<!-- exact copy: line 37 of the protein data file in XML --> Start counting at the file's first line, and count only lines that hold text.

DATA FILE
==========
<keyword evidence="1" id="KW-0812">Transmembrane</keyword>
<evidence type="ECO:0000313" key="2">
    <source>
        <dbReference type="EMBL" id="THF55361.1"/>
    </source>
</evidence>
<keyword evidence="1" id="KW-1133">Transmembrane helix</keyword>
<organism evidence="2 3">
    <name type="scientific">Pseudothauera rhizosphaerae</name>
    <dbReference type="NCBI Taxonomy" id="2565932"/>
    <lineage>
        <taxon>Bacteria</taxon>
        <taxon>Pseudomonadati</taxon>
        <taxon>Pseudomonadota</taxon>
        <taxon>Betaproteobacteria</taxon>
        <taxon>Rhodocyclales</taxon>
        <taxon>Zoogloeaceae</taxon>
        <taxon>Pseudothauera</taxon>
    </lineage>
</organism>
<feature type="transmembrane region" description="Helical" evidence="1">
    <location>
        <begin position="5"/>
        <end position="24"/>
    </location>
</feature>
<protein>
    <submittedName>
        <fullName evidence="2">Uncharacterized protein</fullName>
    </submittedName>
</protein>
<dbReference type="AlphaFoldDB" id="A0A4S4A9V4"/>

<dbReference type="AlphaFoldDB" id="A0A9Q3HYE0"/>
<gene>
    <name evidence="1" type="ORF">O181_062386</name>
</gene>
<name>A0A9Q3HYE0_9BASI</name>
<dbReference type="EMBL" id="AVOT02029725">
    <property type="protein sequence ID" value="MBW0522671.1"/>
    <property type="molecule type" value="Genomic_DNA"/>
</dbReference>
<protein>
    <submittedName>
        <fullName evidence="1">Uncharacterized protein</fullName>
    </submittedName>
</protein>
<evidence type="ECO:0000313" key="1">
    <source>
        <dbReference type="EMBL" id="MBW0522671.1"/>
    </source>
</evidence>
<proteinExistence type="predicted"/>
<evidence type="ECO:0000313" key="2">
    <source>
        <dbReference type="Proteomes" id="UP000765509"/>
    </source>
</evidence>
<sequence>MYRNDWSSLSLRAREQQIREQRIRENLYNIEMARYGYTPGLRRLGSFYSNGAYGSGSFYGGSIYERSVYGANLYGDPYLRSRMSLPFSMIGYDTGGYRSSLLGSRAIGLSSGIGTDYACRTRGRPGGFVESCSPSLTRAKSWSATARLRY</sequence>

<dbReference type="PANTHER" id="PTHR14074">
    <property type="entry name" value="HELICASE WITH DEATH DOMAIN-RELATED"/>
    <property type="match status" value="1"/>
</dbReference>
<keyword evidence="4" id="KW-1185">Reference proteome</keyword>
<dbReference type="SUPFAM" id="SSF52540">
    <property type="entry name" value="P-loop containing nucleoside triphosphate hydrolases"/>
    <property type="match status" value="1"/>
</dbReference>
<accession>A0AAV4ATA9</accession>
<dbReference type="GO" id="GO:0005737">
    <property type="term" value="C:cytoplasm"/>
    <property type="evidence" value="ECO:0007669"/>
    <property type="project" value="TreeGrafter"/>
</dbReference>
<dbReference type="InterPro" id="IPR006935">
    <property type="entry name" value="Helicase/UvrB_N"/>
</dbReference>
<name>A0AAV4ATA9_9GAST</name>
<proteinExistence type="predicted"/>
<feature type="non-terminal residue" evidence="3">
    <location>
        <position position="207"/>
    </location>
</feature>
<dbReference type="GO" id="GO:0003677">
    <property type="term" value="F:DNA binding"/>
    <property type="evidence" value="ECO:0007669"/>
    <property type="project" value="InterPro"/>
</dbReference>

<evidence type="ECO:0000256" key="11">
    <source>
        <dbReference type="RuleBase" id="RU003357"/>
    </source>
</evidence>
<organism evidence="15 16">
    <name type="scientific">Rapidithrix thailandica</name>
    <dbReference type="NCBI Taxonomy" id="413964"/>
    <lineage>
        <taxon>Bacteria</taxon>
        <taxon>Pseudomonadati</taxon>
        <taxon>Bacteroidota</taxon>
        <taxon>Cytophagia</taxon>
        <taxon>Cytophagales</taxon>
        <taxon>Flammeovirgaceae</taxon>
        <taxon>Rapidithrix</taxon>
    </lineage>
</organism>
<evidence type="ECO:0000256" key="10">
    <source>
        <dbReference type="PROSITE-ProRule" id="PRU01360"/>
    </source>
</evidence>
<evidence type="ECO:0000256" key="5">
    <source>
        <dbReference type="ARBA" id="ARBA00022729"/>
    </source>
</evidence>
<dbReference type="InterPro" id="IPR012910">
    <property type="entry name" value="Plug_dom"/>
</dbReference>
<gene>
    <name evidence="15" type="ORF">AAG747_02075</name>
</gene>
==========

<name>A0A9Q3HYE0_9BASI</name>